Are You Eligible To Claim For A Data Breach By A Former Employer?

As previously stated, in order to make a claim for a former employer data breach, your case must meet the criteria laid out by the UK GDPR. These include:

  • The breach has to affect your personal data
  • It must be the result of the processor or controller’s failings
  • You have to suffer harm because of the breach

If you can prove that all three of these statements are true of your case, then you may be eligible to make a personal data breach claim. Get in touch with our team of advisors today to find out if you could be eligible to claim for a personal data breach.

Settlements For A Former Employer Data Breach

You may be wondering how much data breach compensation you could receive following a successful former employer data breach claim. Compensation in data breach claims can be split into two heads: Material damage compensation, and non-material damage compensation.

Non-material damage compensation covers the psychological harm caused by the breach. For example, a breach could cause you to suffer from mental health problems such as anxiety, depression, or PTSD. In this case, you could claim non-material damage compensation.

Solicitors will often use the Judicial College Guidelines (JCG) to help them value non-material damage settlements. You can find some examples of these amounts in the table below. Please note that these figures are guidelines only.

Compensation Amounts

Edit
Type Of Mental Harm Estimated Payout – JC Guidelines Notes
Severe Mental Harm £54,830 to £115,730 The person faces difficulties in all areas of their life. This could extend from their work to education and relationships.
Moderately Severe Mental Harm £19,070 to £54,830 The person could also face issues across all parts of their life, but they have a better prognosis than the severe category.
Moderate Mental Harm £5,860 to £19,070 The person should have a better prognosis and will have improved by trial.
Less Severe Mental Harm £1,540 to £5,850 Payouts are based on the duration of the injury and symptoms.
Severe Reactive Psychiatric Disorder £59,860 to £100,670 A severe injury leaving the person with permanent symptoms. These symptoms prevent the person returning to their pre-trauma life.
Moderately Severe Reactive Psychiatric Disorder £23,150 to £59,860 The prognosis is better than the one above though symptoms are similar.
Moderate Reactive Psychiatric Disorder £8,180 to £23,150 The person could make a close to full recovery. However, they could still have some non-disabling symptoms.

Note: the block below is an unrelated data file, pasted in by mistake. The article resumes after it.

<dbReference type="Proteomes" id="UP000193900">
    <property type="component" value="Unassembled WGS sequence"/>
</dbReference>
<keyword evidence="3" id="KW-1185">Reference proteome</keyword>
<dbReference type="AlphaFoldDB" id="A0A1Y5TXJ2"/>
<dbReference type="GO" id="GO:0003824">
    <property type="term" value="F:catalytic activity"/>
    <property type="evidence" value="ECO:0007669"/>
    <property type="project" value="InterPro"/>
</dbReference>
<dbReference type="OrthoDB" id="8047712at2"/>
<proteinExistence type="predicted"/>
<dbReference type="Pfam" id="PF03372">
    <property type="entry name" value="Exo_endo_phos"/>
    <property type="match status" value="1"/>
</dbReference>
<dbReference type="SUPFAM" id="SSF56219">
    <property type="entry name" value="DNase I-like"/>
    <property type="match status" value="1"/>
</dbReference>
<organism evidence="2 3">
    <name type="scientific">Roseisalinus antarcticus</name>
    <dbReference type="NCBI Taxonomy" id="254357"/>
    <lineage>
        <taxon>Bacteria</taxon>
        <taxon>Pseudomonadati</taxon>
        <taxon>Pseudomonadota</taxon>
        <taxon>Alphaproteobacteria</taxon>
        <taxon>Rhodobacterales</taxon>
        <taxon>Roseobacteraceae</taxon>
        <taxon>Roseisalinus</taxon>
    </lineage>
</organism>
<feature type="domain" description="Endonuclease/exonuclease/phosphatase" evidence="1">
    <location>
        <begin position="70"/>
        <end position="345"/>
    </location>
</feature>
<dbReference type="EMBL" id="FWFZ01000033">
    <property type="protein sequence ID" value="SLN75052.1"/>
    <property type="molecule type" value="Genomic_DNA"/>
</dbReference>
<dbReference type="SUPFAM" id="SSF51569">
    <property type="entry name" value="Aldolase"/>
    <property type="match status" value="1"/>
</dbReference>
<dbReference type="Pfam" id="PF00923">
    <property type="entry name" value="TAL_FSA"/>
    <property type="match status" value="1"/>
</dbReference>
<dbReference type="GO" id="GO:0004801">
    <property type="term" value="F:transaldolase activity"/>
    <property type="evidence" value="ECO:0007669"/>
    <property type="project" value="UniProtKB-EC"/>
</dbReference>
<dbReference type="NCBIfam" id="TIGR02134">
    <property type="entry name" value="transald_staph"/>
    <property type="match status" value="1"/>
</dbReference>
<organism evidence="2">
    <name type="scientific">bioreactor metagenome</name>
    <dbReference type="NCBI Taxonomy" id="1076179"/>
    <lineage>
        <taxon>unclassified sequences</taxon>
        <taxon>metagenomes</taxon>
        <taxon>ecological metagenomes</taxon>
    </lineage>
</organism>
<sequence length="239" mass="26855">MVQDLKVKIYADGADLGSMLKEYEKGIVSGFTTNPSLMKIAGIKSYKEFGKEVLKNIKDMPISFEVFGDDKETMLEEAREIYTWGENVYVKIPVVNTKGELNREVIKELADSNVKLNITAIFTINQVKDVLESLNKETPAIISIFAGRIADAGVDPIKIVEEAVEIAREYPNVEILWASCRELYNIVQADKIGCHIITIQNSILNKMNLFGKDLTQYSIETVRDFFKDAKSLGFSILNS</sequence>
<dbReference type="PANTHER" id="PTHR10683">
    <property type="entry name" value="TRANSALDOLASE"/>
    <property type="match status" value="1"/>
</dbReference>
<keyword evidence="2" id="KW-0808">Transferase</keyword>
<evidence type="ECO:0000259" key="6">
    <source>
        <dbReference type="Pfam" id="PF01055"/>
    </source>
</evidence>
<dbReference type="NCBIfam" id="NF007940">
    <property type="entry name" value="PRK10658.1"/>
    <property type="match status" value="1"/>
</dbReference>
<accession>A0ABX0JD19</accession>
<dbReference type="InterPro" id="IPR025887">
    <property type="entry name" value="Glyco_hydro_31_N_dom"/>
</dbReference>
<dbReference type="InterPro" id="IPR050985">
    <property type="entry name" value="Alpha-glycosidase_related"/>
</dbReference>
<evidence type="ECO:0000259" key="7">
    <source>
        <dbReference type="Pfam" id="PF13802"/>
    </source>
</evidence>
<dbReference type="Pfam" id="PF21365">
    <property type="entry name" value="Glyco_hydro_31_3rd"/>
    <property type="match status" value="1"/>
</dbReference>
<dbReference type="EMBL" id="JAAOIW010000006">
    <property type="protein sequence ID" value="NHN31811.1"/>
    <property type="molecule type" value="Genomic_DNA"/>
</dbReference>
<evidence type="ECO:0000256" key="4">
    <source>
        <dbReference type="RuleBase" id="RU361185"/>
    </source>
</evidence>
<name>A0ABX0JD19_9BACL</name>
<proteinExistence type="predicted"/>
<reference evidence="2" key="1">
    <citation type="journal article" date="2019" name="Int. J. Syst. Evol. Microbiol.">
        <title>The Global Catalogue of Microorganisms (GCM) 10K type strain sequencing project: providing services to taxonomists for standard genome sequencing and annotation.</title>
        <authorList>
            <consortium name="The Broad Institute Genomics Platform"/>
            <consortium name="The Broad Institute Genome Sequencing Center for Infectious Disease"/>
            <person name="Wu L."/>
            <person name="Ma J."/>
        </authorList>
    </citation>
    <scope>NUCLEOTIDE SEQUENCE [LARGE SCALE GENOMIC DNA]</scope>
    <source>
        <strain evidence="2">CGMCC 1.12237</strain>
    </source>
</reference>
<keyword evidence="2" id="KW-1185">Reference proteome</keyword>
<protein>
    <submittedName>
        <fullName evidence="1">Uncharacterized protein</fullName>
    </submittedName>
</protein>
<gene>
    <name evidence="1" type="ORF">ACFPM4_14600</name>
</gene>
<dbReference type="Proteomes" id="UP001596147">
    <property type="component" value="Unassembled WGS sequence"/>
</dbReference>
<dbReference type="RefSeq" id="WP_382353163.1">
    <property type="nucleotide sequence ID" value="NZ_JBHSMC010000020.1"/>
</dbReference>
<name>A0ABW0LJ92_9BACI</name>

Less Severe Reactive Psychiatric Disorder £3,950 to £8,180 In one year the person should make a close to full recovery.

Material Damage Compensation

Material damage compensation covers the financial losses caused by the breach. For example, if money is stolen from your bank account by cyber criminals, or if the fraudulent use of your credit card results in damage to your credit score, these expenses could be covered under material damage compensation.

To learn more about what you could potentially receive, get in touch with our team today.

Talk To Our Claims Experts About A Former Employer Data Breach

If your former employer has breached your data, get in touch with Legal Expert to seek free legal advice. If our advisors find your claim to be valid, they may connect you with one of our No Win No Fee solicitors.

One of our solicitors could offer you their services through a Conditional Fee Agreement (CFA). Typically, you do not need to pay any upfront or ongoing fees to your solicitor when accessing their services through a CFA.

In fact, the only fee you need to pay under a CFA comes if your claim succeeds. This success fee has a legislative cap, which enables you to keep the majority of your award. But, if your claim fails, you don’t have to pay this fee.

To find out if you could be eligible to claim on a No Win No Fee basis:

Workplace Data Breach Claims Resources

To learn more about making a data breach claim:

Or, for more resources:

We appreciate you taking the time to read our guide to claiming compensation for a former employer data breach.

Written by Chelache

Edited by Hampton

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    • Patrick Mallon

      Patrick is a Grade A solicitor having qualified in 2005. He's an an expert in accident at work and public liability claims and is currently our head of the EL/PL department. Get in touch today for free to see how we can help you.